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Jun 4, 2020

Funded By Kevin Durant, Founded By Ex-Google Engineers: Meet The Drone Startup Scoring Millions In Government Surveillance Contracts

Posted by in categories: drones, government, surveillance

Famous basketball player Kevin Durant co-funded $200 million-valued Skydio, which has quietly been getting millions in federal government surveillance money, whilst spending thousands on lobbying senators and the president’s office.

Jun 4, 2020

Music Synchronizes the Brains of Performers and Their Audience

Posted by in categories: media & arts, neuroscience

The more people enjoy music, the more similar their brain activity is to that of the musician.

Jun 4, 2020

Brain Represents Optical Illusion as Delayed Reality

Posted by in category: neuroscience

Summary: Researchers report the same subset of neurons encode actual and illusory flow motion, supporting the concept Jan Purkinje proposed 150 years ago, that “illusions contain visual truth”.

Source: SfN.

A study of humans and monkeys published in Journal of Neuroscience has found the same subset of neurons encode actual and illusory complex flow motion. This finding supports, at the level of single neurons, what the Czech scientist Jan Purkinje surmised 150 years ago: “Illusions contain visual truth.”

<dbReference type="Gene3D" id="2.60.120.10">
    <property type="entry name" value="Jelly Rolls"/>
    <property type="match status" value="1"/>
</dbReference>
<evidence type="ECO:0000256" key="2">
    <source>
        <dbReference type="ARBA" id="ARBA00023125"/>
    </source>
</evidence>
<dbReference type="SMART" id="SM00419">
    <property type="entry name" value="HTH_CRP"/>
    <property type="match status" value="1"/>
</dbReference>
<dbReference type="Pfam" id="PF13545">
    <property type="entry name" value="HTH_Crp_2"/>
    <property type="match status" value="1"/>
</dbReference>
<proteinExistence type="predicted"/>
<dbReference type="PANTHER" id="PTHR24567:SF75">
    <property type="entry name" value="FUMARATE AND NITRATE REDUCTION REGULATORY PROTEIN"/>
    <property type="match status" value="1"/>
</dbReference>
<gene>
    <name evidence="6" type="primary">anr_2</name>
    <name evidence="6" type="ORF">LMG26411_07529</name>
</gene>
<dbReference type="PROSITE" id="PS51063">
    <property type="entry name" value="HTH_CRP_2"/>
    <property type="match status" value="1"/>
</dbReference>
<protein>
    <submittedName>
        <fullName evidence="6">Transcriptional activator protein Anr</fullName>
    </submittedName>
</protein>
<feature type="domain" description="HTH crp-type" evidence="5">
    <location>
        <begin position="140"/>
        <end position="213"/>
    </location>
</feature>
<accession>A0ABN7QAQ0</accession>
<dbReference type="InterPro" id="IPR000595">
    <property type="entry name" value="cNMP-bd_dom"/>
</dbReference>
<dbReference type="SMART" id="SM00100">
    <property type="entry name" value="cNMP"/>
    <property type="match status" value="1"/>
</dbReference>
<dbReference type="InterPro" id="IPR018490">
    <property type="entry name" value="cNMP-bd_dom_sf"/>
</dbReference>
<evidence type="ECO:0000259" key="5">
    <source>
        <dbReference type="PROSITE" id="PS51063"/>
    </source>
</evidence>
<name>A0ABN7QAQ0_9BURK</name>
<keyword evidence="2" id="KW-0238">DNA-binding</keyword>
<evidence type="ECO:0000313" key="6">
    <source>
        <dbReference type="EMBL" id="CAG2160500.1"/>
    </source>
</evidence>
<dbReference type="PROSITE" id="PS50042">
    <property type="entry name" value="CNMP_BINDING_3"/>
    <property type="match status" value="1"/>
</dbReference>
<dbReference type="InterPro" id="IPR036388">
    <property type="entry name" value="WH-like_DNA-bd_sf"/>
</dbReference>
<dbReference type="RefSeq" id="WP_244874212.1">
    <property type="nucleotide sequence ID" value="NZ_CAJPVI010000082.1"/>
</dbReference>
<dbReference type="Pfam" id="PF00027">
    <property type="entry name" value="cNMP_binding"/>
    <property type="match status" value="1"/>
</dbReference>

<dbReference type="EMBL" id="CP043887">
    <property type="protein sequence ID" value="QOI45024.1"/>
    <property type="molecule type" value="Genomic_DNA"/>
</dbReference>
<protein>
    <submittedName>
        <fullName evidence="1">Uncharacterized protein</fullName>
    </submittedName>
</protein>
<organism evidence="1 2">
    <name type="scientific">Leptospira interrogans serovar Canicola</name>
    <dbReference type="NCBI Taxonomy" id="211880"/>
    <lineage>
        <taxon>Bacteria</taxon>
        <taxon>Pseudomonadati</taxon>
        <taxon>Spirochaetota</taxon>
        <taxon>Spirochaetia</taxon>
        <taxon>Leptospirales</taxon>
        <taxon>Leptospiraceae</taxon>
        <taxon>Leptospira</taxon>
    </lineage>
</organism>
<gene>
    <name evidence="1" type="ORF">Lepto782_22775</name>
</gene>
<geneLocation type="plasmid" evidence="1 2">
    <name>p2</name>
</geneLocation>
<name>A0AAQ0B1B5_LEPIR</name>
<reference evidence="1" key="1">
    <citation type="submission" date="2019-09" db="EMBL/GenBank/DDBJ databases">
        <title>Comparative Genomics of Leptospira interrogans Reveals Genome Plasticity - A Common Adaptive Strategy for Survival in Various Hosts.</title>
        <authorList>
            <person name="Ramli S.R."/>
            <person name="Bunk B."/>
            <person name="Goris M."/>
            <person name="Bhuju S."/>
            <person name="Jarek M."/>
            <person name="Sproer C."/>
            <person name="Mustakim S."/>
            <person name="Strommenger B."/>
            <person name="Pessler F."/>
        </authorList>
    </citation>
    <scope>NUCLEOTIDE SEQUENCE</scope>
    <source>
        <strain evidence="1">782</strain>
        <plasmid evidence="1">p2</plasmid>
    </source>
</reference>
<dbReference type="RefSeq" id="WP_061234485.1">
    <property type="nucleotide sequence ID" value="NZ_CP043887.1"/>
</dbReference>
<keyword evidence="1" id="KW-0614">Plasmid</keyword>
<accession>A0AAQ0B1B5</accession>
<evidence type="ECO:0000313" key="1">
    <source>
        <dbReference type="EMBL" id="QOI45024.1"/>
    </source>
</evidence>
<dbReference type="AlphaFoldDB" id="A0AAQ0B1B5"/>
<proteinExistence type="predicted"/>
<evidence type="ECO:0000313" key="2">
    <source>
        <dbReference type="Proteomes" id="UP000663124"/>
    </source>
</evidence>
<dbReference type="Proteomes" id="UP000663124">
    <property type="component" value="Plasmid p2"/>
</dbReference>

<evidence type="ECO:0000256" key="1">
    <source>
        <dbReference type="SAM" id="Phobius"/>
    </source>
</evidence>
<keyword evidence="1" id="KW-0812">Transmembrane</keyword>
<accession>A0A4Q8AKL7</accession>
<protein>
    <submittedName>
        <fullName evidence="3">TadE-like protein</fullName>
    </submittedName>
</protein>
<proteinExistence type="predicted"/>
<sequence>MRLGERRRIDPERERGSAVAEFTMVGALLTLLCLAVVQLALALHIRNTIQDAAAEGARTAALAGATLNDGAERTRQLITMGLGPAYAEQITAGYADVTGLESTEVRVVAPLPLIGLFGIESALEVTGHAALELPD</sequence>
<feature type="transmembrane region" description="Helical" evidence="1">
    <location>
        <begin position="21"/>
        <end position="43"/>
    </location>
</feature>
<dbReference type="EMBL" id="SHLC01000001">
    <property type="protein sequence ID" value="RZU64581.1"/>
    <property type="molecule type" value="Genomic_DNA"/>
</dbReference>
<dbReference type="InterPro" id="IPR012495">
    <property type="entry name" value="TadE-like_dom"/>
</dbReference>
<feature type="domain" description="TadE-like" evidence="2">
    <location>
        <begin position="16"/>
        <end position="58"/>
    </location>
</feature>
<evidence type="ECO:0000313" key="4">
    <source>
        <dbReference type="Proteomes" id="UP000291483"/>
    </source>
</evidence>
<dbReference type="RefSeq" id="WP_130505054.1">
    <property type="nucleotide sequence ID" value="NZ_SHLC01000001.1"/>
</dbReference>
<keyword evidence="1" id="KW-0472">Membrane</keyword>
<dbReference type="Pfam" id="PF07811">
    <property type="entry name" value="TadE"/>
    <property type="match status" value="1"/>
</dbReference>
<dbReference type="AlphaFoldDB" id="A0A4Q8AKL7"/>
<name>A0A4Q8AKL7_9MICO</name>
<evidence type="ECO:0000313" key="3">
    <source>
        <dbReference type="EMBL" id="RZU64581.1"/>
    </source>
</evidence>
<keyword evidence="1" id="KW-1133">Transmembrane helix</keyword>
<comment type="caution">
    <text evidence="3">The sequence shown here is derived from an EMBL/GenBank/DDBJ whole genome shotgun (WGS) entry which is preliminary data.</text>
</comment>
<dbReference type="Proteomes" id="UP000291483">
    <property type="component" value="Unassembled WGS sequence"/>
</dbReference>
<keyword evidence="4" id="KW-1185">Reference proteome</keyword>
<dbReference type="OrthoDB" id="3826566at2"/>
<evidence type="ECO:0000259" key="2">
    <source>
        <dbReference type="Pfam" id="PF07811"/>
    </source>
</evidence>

Jun 4, 2020

Astronomers Just Narrowed Down The Source of Those Powerful Radio Signals From Space

Posted by in category: space

Strange, powerful signals from deep space called fast radio bursts are slippery little suckers.

Most of them just flash once, a mysterious huge spike in the radio data out of nowhere, lasting just milliseconds at most. They can’t be predicted, and because they’re so brief, they’re incredibly hard to trace.

Hard; but not impossible. Less than a year ago, for the first time, astronomers announced they traced one of these mysterious one-off signals to its source galaxy. Since then, their techniques have allowed them to trace three more.

Jun 4, 2020

Superlubricity and nanotechnology

Posted by in categories: biotech/medical, engineering, nanotechnology

Achieving near-zero friction in commercial and industrial applications will be game-changing from tiny microelectromechanical systems that will never wear out, to oil-free bearings in industrial equipment, to much more efficient engines and giant wind turbines scavenging energy even in low wind conditions. Superlubricity offers promising solutions to overcome lubrication challenges in various areas of nanotechnology including micro/nano-electromechanical systems (MEMS/NEMS), water transport control, biomedical engineering, atomic force microscopy (AFM), aerospace and wind energy applications, as well as other electronic devices. It is one of the most promising properties of functional nanomaterials for energy saving applications.

Jun 4, 2020